How To Itemize a Clothing List for Deduction
If you’re one of the taxpayers who itemize, charitable contributions can be a great way to reduce your taxable income. In addition to money you give to nonprofit causes you support throughout the year, you can also claim items you donate. In particular, that closet full of clothing that no longer fits can actually be donated, with the value of the items claimed on your taxes.
To itemize your clothing donation, you’ll first determine the fair market value and then use IRS Form 8283.
About the Clothing Donation Tax Deduction
Clothing donations are taxable as long as you itemize on your taxes. However, there are documentation requirements attached to them. If it all possible, it’s best to get a receipt to serve as proof that you made the donation, although you aren’t required to have one if a donation’s fair market value totaled $250 or less and it was impractical to get one (using a clothing bin for example). If the donation is $250 or more, you’ll need written documentation of the donation that includes the name of the organization, donation amount and a description of the items. If you need help determining the fair market value of your clothing items, check the Goodwill Donation Value Guide.
Clothing Donation Exceptions
Unfortunately, not every charitable donation is tax deductible. If you gave your unused clothing to a friend, for instance, you can’t claim it on your taxes, even if your friend lost all her clothing in a disaster. You can claim a Goodwill tax deduction, as well as deductions if you donate to organizations like the Salvation Army, as well as many crisis centers. If you aren’t sure, the IRS maintains a database called the Tax Exempt Organization Search. You can enter your city and state and get a list of qualifying nonprofits in your area.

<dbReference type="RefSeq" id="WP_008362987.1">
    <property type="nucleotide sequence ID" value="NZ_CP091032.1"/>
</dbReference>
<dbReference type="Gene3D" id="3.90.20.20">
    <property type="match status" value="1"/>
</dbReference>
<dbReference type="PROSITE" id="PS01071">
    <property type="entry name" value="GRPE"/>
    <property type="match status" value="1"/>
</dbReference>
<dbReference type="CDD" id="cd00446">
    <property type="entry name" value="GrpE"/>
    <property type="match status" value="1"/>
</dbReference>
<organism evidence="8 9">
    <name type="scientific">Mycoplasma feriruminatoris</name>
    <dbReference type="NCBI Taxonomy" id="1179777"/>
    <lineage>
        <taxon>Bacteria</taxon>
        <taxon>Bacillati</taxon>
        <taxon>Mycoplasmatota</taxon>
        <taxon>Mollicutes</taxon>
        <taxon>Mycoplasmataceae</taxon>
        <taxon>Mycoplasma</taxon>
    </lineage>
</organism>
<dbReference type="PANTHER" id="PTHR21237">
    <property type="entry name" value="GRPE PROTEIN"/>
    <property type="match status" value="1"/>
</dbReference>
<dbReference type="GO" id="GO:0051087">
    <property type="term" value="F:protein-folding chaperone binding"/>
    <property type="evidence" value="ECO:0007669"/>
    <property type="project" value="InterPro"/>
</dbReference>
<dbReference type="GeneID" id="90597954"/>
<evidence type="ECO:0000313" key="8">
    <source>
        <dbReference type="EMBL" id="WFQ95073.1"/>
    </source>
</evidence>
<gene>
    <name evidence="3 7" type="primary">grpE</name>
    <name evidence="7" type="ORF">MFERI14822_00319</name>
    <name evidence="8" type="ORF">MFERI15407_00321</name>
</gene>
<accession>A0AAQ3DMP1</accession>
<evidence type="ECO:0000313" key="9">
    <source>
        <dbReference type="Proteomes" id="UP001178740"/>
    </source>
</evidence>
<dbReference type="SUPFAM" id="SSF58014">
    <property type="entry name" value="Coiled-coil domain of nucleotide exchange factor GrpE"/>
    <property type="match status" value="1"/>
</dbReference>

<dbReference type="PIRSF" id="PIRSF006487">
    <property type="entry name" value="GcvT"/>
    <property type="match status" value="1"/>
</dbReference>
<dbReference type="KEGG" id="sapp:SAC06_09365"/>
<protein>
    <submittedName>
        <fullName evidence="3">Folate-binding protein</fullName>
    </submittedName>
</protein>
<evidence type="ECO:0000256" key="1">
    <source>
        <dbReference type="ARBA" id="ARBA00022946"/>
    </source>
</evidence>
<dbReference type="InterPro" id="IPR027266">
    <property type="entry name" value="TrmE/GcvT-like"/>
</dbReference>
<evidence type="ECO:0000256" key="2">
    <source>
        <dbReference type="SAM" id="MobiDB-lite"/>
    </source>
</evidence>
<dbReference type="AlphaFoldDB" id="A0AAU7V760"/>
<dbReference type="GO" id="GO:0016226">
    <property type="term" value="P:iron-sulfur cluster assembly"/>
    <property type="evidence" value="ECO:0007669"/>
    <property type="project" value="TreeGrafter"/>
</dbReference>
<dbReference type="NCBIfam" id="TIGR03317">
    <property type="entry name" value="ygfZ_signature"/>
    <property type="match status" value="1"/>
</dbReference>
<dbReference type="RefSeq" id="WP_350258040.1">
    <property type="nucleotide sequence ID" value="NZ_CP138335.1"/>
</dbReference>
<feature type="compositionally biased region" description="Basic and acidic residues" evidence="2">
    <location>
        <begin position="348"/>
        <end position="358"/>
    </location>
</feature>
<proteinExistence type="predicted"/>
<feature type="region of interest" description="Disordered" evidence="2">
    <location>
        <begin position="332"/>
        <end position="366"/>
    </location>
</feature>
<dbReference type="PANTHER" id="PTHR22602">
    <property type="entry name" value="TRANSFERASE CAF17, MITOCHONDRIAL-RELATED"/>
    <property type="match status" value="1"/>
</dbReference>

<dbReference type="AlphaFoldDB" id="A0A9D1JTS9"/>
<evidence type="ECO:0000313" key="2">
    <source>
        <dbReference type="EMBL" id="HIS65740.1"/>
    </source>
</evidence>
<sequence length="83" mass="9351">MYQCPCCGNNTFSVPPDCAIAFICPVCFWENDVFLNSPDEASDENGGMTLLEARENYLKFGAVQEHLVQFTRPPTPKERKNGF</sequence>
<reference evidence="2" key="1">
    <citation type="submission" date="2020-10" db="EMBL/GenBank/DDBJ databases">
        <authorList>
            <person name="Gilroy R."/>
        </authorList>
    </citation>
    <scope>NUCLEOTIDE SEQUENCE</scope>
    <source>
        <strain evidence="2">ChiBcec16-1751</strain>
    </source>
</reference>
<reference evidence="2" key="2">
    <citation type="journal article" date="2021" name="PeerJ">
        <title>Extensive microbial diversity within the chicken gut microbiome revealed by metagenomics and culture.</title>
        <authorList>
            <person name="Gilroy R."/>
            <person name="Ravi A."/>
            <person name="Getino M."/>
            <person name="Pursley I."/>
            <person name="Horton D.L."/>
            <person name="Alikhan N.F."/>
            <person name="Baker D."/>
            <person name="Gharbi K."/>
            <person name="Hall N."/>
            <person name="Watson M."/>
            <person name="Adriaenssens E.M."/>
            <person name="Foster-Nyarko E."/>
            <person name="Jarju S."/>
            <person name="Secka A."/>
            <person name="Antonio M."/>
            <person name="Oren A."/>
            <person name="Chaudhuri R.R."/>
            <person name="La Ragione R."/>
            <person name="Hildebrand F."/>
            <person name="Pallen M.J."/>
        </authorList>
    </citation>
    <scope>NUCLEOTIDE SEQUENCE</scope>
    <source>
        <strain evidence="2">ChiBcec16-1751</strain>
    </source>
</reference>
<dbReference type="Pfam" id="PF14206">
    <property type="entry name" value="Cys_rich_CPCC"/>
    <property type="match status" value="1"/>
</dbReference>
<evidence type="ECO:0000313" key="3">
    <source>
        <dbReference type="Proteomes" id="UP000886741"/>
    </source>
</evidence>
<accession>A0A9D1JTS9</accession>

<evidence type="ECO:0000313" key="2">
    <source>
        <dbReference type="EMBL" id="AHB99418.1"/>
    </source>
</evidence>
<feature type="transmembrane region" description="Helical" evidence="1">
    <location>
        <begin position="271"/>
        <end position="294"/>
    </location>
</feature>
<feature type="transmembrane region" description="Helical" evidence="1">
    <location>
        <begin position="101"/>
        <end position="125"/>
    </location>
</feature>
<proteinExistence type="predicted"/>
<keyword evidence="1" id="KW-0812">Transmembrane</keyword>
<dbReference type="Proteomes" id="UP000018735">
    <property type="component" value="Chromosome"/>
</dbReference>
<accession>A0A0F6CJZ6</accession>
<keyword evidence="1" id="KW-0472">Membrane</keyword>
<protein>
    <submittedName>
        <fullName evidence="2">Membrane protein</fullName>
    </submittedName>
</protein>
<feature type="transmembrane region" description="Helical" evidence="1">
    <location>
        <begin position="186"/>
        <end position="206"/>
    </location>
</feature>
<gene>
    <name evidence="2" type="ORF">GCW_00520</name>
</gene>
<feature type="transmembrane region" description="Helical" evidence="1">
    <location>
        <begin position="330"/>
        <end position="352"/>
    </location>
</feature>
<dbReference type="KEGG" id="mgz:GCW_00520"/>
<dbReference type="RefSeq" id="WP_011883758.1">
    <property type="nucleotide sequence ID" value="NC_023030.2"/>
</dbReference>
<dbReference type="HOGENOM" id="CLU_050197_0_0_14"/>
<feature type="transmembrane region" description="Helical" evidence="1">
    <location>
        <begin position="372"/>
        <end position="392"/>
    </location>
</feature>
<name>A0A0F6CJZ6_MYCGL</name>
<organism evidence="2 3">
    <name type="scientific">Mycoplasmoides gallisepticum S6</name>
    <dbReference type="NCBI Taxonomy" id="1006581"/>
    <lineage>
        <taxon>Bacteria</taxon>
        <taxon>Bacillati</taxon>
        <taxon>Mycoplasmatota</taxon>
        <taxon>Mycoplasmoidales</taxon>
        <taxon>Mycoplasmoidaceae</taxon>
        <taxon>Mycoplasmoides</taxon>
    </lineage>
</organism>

2018 Taxes and Standard Deductions
Before you go the extra mile to get a receipt, you’ll want to pay close attention to the standard deduction. It has seen such a substantial increase, you may find that itemizing isn’t worth it. Starting in 2018, the standard deduction for single filers is $12,000, and married couples filing jointly will have a $24,000 standard deduction. Unless you have a long list of deductions, those clothing donations may not even put you close to what you can get without itemizing.
Claiming Donations on Your 2017 Taxes
If you’re filing your 2017 taxes, use a clothing tax deduction calculator to determine if your donations help you exceed the $6,350 standard deduction ($12,700 for married couples filing jointly). If so, gather your paperwork and list your clothing deductions on Form 8283.
- Goodwill: IRS Guidelines
- IRS: Form 8283 Noncash Charitable Contributions
- IRS: Charitable Contributions - Written Acknowledgments
- Goodwill of Northern New England: Donation Value Guide - What is my Donation Worth?
- IRS: Tax Exempt Organization Search (formerly Select Check)
- Forbes: New: IRS Announces 2018 Tax Rates, Standard Deductions, Exemption Amounts And More
- IRS: Publication 526
- Online tools ItsDeductible and DeductionPro allow you to record and assign valuations to your donations throughout the year. With ItsDeductible, at tax time, your list of donations with valuations can be easily imported to the charitable deduction section of Schedule A (Itemized Deductions) in your online return. CharityDeductions.com also allows you to create donation lists with valuations.
- Don't forget to get a dated receipt from the charity when you donate. Attaching the list of donated items to the organization's receipt is a good way to track your donation activity for the year.
- If you end up donating items worth more than $500, you have to file IRS Form 8283, to which you can attach your itemized lists for the year.
Stephanie Faris has written about finance for entrepreneurs and marketing firms since 2013. She spent nearly a year as a ghostwriter for a credit card processing service and has ghostwritten about finance for numerous marketing firms and entrepreneurs. Her work has appeared on The Motley Fool, MoneyGeek, Ecommerce Insiders, GoBankingRates, and ThriveBy30.